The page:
Once the informed consent discussion has taken place, the details of the discussion and the patient’s (or legal guardian’s) consent to the vaccine should be documented in the patient’s medical record and/or a designated provincial/territorial record. The consent process is more than completing a specific form; it is a conversation, as described previously. Any consent form the physician relies on should also be kept in the medical record and/or a designated provincial/territorial record.

The Public Health Agency of Canada’s Canadian Immunization Guide recommends that healthcare providers record vaccinations in the following: the immunization record held by the vaccine recipient (or legal guardian); the patient’s personal health record maintained by the healthcare provider who administered the vaccine; and the local provincial or territorial immunization registry, if one has been established.4

To help patients (or their guardians) manage their vaccinations, including keeping a record of vaccinations they’ve received, physicians may want to make them aware of resources such as those on the websites of Health Canada, the Public Health Agency of Canada, and Immunize Canada.

The need to follow up

In some instances, adequate immunization requires a series of doses (such as certain COVID-19 vaccines). Before administering the first dose, physicians should talk with patients or legal guardians about the importance of obtaining all doses on the recommended immunization schedule. Physicians should be aware of the immunization schedules in their province or territory and discuss with patients any risks with delaying doses.5 It may be appropriate to have a system to follow up with patients who do not return for subsequent doses, and to document the steps taken and the response.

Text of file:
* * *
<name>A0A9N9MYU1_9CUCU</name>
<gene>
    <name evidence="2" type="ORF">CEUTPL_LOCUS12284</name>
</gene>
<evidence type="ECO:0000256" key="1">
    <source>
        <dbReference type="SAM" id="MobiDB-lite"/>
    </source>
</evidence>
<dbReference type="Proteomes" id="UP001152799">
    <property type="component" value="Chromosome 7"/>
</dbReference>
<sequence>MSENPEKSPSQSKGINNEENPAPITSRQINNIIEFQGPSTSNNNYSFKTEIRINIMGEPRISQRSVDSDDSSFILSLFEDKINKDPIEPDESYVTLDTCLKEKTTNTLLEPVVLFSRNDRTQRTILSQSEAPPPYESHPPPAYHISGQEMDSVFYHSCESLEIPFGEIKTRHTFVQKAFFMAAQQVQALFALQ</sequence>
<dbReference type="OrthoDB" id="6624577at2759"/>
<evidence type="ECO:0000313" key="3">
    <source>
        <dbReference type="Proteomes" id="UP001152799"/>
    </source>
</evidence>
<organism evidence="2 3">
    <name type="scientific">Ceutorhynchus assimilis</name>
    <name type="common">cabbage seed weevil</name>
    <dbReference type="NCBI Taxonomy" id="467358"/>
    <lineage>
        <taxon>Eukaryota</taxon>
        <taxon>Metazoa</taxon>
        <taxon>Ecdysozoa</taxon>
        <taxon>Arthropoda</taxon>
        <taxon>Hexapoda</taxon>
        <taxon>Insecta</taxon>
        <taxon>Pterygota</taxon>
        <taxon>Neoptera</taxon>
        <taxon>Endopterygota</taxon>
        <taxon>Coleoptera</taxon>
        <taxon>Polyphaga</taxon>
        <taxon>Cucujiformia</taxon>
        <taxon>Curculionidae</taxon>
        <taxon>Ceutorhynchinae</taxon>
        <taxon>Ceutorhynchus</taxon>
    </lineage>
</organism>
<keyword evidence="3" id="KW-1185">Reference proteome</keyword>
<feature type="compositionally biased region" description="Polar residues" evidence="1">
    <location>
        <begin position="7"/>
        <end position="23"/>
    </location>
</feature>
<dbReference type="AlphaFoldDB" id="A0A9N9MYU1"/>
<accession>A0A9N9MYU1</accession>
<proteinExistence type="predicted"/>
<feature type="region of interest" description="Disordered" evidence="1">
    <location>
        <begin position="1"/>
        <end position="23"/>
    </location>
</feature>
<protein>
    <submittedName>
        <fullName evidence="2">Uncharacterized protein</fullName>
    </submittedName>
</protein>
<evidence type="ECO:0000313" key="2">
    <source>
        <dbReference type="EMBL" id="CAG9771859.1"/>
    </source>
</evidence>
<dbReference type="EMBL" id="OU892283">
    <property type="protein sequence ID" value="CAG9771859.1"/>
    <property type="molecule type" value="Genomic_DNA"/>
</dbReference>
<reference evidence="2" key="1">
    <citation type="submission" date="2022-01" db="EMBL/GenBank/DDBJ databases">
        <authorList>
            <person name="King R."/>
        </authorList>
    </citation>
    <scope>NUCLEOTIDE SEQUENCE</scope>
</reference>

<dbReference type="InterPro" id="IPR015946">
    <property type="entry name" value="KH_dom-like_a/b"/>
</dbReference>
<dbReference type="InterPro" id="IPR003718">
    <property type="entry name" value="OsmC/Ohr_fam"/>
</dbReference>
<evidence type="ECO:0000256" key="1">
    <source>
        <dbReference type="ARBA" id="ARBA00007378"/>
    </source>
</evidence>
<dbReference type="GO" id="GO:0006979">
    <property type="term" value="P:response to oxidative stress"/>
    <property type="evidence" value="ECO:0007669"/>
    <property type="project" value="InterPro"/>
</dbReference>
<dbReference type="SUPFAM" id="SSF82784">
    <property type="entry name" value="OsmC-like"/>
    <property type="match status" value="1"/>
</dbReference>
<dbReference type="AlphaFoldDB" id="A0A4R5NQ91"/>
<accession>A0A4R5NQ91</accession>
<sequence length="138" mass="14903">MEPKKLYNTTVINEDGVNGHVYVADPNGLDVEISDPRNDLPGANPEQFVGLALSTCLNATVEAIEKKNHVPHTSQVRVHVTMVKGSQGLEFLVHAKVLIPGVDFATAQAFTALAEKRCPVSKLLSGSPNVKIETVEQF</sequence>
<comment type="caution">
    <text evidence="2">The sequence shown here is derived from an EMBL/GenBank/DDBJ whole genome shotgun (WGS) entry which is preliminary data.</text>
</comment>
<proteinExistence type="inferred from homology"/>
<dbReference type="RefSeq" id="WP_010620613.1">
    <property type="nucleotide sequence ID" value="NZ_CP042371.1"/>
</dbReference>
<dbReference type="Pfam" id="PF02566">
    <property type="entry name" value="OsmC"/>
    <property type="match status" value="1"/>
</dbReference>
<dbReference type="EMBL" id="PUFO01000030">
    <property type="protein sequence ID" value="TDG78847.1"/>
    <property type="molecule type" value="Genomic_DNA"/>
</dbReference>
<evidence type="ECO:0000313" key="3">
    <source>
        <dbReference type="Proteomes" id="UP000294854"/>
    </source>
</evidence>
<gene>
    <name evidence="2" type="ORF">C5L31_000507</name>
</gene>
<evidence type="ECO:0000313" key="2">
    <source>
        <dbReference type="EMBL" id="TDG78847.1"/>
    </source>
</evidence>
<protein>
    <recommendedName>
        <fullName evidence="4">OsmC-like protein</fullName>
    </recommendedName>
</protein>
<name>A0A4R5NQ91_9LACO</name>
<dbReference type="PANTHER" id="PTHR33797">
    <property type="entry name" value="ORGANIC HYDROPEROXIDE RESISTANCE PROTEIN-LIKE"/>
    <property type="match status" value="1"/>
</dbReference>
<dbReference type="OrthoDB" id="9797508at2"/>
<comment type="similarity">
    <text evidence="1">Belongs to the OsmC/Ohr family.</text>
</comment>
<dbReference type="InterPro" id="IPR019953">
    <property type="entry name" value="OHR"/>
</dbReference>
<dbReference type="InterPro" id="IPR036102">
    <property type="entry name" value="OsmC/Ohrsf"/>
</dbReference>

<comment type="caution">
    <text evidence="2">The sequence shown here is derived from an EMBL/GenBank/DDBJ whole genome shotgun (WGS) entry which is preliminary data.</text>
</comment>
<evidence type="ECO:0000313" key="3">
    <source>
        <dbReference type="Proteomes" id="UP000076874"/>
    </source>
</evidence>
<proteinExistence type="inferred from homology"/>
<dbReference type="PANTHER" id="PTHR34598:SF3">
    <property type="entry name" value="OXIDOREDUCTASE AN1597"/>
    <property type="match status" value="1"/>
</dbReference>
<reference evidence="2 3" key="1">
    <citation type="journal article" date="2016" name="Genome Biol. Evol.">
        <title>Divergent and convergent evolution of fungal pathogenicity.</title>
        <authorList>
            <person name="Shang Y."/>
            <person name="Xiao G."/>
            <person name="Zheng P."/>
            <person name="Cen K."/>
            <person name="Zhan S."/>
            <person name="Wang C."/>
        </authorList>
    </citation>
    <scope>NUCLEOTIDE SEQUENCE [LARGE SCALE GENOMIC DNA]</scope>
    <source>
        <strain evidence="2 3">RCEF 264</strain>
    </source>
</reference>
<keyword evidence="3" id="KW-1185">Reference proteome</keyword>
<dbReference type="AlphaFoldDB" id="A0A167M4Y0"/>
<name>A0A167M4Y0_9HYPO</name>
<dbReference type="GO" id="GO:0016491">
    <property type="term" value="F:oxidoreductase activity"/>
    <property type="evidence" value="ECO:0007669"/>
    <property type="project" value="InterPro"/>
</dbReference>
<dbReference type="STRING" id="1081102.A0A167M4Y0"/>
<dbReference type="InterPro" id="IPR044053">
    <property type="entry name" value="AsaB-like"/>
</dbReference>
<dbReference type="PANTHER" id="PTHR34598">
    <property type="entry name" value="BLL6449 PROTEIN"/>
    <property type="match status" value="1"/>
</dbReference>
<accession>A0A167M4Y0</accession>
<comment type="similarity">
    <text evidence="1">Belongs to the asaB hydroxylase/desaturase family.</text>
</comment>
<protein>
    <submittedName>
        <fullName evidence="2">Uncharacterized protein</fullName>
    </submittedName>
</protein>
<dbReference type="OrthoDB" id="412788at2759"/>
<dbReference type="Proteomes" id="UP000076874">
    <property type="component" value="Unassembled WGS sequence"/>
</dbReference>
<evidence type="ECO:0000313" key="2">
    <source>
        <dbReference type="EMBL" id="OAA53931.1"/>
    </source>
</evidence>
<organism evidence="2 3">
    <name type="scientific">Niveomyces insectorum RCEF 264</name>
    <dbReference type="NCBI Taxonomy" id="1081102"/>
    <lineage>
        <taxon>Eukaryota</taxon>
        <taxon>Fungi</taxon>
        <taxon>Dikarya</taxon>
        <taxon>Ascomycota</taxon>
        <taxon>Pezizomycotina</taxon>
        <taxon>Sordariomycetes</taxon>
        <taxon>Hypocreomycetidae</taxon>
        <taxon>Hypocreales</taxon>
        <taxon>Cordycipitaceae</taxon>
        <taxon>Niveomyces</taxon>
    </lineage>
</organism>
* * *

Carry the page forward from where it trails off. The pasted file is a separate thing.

When patients or legal guardians are hesitant or refuse vaccinations

While routine immunizations are recommended to prevent certain infectious diseases3,6 and most people accept routine vaccination, some still refuse or delay it for themselves or their children.7,8,9 Public health officials and studies are concerned that vaccine hesitancy and refusal will increase the risk of epidemics of vaccine-preventable illnesses.10,11,12

If patients (or legal guardians) are reluctant about a vaccine, physicians should explore and address the reasons for their reluctance, answer any questions to the best of their ability, and consider referring patients or guardians to other relevant resources for information.5 For example, physicians could direct hesitant parents to the Canadian Paediatric Society’s website (caringforkids.cps.ca), or to #ScienceUpFirst, a hashtag used by an organization of independent scientists to present science-based information through social media posts.

Physicians should be empathetic and respectful, and remind patients or guardians that their best interests (or those of their child) are the primary concern.5 Helpful articles13 and resources are available, such as the 2018 Practice Point from the Canadian Paediatric Society, "Working with vaccine-hesitant parents," which provides useful evidence-based approaches on how to communicate effectively.5